python3: 'where' keyword

AdSR adsr at
Fri Jan 7 15:04:28 EST 2005

Andrey Tatarinov wrote:
> Hi.
> It would be great to be able to reverse usage/definition parts in 
> haskell-way with "where" keyword. Since Python 3 would miss lambda, that 
> would be extremly useful for creating readable sources.
> Usage could be something like:
>  >>> res = [ f(i) for i in objects ] where:
>  >>>     def f(x):
>  >>>         #do something

I don't know haskell, but it looks SQL-ish to me (only by loose 
association). And it's not that unpythonic - it resembles

 >>> res = [x for x in sequence if x.isOk()]

> or
>  >>> print words[3], words[5] where:
>  >>>     words = input.split()

Here's a shorter version:

 >>> print input.split()[3:5:2]

(Does it qualify as obfuscated Python code? :) )

> - defining variables in "where" block would restrict their visibility to 
> one expression
> - it's more easy to read sources when you know which part you can skip,

Yes, I like the readability of it, too.

> compare to
>  >>> def f(x):
>  >>>     #do something
>  >>> res = [ f(i) for i in objects ]
> in this case you read definition of "f" before you know something about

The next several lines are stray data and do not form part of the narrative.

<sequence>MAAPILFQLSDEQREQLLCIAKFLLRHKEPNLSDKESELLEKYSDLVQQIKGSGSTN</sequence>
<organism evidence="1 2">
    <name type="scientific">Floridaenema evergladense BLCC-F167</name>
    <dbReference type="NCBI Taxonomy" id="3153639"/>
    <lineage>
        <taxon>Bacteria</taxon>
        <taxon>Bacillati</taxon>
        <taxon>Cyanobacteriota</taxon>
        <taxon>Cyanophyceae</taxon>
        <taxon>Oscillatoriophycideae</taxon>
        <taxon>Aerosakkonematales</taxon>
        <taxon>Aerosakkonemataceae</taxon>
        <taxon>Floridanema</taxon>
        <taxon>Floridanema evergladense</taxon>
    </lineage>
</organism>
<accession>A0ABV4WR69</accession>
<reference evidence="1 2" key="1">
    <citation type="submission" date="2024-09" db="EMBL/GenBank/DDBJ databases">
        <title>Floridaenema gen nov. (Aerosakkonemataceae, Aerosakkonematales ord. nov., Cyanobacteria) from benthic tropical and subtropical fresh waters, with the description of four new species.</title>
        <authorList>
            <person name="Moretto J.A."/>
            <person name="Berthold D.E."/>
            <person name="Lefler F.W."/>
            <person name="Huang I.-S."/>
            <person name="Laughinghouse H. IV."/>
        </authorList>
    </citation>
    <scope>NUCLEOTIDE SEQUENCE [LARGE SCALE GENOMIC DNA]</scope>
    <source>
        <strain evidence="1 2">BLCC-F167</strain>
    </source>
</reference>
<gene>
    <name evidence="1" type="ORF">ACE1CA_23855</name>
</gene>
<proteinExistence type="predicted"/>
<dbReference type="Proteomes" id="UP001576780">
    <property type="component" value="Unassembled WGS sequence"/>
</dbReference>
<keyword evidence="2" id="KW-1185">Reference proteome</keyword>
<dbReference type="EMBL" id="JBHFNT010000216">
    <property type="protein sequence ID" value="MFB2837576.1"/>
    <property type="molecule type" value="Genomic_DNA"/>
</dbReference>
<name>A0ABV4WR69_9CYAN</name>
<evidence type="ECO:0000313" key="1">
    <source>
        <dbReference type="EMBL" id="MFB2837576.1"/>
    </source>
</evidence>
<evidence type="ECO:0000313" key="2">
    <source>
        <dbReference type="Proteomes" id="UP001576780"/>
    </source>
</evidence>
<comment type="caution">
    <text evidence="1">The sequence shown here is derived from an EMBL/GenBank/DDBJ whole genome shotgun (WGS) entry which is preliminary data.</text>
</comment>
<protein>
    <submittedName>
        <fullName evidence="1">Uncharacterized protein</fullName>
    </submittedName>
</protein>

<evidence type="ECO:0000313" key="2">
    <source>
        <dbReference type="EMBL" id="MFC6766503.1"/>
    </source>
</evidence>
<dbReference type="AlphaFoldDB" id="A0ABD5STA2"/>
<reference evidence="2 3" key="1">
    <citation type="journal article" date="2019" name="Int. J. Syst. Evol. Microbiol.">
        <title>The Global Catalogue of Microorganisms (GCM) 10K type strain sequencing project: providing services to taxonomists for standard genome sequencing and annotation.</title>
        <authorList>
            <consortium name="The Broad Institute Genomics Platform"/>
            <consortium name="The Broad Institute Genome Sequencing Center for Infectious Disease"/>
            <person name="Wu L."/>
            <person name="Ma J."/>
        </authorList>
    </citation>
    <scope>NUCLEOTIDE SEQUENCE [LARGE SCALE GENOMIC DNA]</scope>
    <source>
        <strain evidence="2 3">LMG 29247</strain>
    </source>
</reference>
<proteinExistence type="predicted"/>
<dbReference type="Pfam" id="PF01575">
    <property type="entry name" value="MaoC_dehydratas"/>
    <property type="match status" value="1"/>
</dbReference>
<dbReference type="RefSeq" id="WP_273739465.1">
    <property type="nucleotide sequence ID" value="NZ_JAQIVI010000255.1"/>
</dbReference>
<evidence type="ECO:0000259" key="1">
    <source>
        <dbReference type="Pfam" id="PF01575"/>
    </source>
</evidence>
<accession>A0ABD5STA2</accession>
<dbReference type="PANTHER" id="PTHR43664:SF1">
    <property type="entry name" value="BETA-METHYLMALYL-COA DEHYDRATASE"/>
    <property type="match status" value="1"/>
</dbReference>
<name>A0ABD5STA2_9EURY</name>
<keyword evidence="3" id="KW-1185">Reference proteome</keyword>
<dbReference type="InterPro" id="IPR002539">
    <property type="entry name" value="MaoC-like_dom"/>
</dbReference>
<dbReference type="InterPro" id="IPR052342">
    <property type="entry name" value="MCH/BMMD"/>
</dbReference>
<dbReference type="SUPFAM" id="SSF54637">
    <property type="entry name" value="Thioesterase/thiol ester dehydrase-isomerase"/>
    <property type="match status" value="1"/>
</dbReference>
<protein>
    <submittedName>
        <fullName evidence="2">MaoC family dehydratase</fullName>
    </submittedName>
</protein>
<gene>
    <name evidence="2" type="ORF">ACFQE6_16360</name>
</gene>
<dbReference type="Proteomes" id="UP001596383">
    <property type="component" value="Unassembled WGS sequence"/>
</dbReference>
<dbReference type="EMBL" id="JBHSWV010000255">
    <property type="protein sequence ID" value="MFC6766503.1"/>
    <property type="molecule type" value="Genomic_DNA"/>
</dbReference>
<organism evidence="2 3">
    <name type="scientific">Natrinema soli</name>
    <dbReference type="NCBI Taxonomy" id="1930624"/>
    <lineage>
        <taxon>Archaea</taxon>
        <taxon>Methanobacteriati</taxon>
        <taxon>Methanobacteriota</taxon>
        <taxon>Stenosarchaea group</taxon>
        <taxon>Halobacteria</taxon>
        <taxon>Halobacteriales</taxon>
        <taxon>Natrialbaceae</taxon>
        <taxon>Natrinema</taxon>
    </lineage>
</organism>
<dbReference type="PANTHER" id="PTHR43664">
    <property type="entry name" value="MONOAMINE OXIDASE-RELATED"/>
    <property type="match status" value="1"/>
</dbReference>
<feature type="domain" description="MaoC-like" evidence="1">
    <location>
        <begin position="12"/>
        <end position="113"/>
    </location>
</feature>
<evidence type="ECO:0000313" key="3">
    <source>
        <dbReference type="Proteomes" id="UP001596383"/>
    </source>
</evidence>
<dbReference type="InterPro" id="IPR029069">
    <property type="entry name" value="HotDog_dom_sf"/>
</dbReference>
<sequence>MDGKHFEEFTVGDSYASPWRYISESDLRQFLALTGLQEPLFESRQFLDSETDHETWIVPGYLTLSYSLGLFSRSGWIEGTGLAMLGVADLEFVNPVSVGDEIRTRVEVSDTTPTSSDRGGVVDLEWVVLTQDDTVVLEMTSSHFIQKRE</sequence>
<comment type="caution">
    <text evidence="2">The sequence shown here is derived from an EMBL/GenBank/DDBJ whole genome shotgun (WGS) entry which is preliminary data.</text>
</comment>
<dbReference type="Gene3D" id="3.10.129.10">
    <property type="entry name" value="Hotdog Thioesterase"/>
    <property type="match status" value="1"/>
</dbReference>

> it usage.

When I first read your post, I thought "Well, just one more of those 
Py3k ideas that appear on every day." But as I look at the latter 
example, I think you have just scratched my itch. The same thing has 
bugged me more than once in my code.

I think this idea is of the same kind as the @decorator syntax. Guido 
moved an operation to a point in the code where it was more visible. You 
moved an operation to a more local context where (pun not intended) it 
really belongs.

I'm usually rather conservative about Python syntax (@decorators, 
absolute/relative imports, if-else operator), but this one could appear 
in Python tomorrow and that would be too far in the future for me ;)



More information about the Python-list mailing list